But unlike others who returned home with invisible wounds, Frank Neary Sr., a Marine who enlisted at 17, had a tangible reminder. His left leg had been pierced by a sniper’s bullet and was 4 inches shorter than his right. Over the years, he would endure one surgery after another, and was scheduled for one in 2006 when he died in the hospital.
His name was one of the last added to the war memorial earlier this month. The younger Neary, of Shrewsbury, N.J, recalled the first time he saw it. He was taken aback by the “scale of loss,” he said: “The amount of stories that could be told, and that I only knew one of them, was humbling and breathtaking.”
He said he was honored to participate in Monday’s wreath-laying. Still, he can only imagine what his father, a man who carried the guilt of coming home when others didn’t, would think of it all.
“My father would probably say, ‘Forget all the pomp and circumstance — just buy me a beer,’ ” Neary said. “I think he would see it as more of a testament to everyone else on the Wall than a testament to him. That’s the way I think he would like it to be seen.”
David Klinker, 69, of Greenville, S.C., who also placed a wreath, said his sister Mary Klinker, one of eight women whose names are on the Wall, would be proud. “Proud of what she’d done and probably upset that she didn’t finish the job the way she wanted to,” he said.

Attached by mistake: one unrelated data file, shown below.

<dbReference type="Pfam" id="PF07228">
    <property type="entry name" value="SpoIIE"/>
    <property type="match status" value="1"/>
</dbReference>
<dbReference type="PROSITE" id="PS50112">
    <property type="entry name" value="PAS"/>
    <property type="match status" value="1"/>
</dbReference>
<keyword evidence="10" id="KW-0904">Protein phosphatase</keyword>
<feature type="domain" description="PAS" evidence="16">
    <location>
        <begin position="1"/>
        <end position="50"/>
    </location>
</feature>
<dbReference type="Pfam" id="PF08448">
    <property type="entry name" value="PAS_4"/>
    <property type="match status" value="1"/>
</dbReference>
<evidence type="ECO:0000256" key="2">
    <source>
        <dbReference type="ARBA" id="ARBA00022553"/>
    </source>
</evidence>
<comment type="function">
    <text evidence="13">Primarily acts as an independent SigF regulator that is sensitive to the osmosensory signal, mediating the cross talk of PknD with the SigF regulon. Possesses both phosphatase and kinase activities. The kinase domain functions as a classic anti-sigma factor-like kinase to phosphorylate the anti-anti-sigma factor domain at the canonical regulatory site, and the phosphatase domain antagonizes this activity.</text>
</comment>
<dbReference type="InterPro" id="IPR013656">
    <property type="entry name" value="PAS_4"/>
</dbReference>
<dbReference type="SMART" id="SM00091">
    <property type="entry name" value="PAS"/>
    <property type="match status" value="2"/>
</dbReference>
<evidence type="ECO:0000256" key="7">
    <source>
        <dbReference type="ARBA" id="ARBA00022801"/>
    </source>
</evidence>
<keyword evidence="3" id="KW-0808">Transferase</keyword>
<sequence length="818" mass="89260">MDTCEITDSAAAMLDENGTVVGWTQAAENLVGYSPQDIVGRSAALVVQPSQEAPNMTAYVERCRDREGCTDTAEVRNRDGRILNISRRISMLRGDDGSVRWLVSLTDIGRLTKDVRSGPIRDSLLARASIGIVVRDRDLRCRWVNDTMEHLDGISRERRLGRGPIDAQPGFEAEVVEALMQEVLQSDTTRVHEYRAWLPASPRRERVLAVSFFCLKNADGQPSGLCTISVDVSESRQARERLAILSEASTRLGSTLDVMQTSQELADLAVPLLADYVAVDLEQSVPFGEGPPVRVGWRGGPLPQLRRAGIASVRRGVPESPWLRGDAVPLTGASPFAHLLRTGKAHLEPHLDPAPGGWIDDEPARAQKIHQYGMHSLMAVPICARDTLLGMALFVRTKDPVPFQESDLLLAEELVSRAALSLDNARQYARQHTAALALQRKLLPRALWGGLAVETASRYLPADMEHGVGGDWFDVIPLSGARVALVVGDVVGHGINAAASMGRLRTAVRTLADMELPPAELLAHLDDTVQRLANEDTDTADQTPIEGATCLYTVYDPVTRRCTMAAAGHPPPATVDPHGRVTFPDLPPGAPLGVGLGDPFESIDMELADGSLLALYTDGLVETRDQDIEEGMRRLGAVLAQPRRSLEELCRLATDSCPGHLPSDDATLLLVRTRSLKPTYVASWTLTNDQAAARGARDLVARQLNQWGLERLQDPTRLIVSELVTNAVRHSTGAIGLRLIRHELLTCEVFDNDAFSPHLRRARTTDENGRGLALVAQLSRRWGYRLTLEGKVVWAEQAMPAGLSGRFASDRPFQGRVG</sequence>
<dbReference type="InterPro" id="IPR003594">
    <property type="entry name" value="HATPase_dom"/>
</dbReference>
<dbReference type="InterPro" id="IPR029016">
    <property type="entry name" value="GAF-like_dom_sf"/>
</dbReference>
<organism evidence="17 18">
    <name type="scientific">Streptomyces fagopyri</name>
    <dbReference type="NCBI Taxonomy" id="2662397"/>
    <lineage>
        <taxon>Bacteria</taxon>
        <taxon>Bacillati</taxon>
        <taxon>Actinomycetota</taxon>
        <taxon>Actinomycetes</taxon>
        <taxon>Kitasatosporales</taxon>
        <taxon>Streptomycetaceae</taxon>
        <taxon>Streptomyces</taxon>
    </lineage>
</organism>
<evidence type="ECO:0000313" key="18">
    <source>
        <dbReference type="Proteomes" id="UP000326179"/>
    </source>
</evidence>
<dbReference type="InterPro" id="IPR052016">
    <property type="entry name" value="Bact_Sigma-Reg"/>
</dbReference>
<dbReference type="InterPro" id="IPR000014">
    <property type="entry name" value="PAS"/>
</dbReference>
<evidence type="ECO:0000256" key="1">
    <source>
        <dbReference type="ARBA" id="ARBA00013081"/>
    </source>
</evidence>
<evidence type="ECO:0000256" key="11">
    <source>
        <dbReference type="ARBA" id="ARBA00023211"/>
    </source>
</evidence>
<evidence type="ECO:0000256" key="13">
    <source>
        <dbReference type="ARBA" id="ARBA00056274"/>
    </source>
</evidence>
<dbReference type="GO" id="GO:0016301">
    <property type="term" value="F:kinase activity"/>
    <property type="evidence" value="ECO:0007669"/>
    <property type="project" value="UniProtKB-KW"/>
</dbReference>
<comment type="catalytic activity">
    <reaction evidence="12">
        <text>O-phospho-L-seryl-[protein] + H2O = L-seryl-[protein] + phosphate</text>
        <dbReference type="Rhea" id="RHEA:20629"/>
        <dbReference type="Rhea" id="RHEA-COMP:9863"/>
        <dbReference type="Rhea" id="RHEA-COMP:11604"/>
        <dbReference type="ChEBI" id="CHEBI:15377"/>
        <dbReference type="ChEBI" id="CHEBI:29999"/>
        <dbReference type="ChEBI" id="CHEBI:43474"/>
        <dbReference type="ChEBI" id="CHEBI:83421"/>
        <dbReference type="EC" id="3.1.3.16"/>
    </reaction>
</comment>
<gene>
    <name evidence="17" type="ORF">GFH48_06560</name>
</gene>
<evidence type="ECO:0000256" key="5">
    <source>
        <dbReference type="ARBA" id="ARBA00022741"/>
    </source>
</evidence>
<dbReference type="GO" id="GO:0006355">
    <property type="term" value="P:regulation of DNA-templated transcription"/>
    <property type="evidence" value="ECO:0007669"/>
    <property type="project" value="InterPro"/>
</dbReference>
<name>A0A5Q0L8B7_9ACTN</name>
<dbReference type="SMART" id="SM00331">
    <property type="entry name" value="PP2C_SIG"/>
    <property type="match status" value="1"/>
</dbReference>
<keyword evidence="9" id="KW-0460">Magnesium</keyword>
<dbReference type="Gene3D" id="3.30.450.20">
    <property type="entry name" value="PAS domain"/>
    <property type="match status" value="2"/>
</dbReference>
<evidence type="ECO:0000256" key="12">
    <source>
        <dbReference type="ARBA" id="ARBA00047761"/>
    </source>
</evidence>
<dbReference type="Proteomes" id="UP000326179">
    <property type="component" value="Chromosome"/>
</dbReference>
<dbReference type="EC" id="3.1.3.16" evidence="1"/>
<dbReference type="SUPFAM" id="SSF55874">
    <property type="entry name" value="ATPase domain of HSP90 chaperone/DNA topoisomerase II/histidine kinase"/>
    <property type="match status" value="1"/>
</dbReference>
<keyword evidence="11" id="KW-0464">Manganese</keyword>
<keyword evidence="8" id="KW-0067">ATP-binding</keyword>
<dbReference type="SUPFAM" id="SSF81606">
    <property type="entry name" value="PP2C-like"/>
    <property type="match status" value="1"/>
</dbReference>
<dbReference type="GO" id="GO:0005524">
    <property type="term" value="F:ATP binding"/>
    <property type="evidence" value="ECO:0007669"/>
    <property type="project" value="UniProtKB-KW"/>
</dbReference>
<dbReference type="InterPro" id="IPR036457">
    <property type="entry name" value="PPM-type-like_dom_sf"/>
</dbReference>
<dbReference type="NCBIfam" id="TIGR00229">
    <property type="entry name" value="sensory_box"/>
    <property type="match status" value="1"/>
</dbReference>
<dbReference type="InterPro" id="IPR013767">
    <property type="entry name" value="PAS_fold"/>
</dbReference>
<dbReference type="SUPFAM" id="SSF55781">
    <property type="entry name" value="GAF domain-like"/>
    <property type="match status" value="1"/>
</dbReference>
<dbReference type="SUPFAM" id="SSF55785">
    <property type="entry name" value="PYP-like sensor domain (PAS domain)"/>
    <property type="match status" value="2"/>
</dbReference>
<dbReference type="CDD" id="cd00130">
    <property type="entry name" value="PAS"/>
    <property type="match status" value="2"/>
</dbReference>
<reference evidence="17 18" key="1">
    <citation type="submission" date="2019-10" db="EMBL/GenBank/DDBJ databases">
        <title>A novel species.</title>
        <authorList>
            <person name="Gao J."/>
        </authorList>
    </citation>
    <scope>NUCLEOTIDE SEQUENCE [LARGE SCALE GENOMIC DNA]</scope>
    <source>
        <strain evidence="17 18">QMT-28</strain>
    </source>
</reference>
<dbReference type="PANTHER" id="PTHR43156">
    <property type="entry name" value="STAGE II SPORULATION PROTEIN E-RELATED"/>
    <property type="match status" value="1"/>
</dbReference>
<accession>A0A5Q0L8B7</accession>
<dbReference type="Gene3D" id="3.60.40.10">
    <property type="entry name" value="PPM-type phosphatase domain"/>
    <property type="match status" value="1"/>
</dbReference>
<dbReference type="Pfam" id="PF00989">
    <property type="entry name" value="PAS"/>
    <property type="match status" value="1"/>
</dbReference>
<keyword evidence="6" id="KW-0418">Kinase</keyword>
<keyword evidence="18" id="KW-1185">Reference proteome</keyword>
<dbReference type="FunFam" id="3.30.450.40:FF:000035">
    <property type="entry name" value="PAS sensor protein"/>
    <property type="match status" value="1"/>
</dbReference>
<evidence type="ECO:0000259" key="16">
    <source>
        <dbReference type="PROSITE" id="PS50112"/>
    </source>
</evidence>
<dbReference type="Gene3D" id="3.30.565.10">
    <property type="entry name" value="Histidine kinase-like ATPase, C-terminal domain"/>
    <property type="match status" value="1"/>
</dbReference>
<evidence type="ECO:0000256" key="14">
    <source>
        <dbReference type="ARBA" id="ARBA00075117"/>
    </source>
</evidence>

Mary Klinker, an Air Force nurse, died in 1975 during Operation Babylift. She had volunteered to transport Vietnamese orphans destined for adoption in the United States and elsewhere. From what her brother knows about that day, a door flew open on the C-5A and the crash killed everyone on the lower deck of the two-level aircraft, including his sister. She was 28.
“This October she would have been 65 years old, which I can’t believe,” Klinker said. “I can’t think of her as anything but my little sister who I used to pick on.”
Brown said she has tried many times to imagine how Sabo would look now. But she can’t. In the photos she has of him, he wears thick- rimmed glasses and an inviting smile.
“They say love at first sight and that’s what it was for me,” she said. She first saw him at a football game with friends and introduced herself. By the end of the night, she said, they were a couple. “I just kept falling deeper and deeper.”
A year later they were engaged and a year after that he was drafted. They married during a weekend break in his training and spent one month together before he was deployed.
For decades, Brown knew only that Sabo died during combat. Then, several years ago, the men he fought alongside tracked her down and told her in full what happened: Sabo was killed while saving other soldiers during a North Vietnamese ambush that claimed seven other men.
Over the years, Brown said she has grown close to those men and knew that on Monday, wherever they were, they, along with the crowd, would be watching her. From the stories they’ve told her, she said, some came home to the label “baby killer” and others fell into drugs and homelessness. She said it’s about time they see the country’s gratitude.
“It should have been done a long time ago,” Brown said. “ But the ones I talked to said, ‘It’s over with. They’re welcoming us home now and that’s what matters.’ ”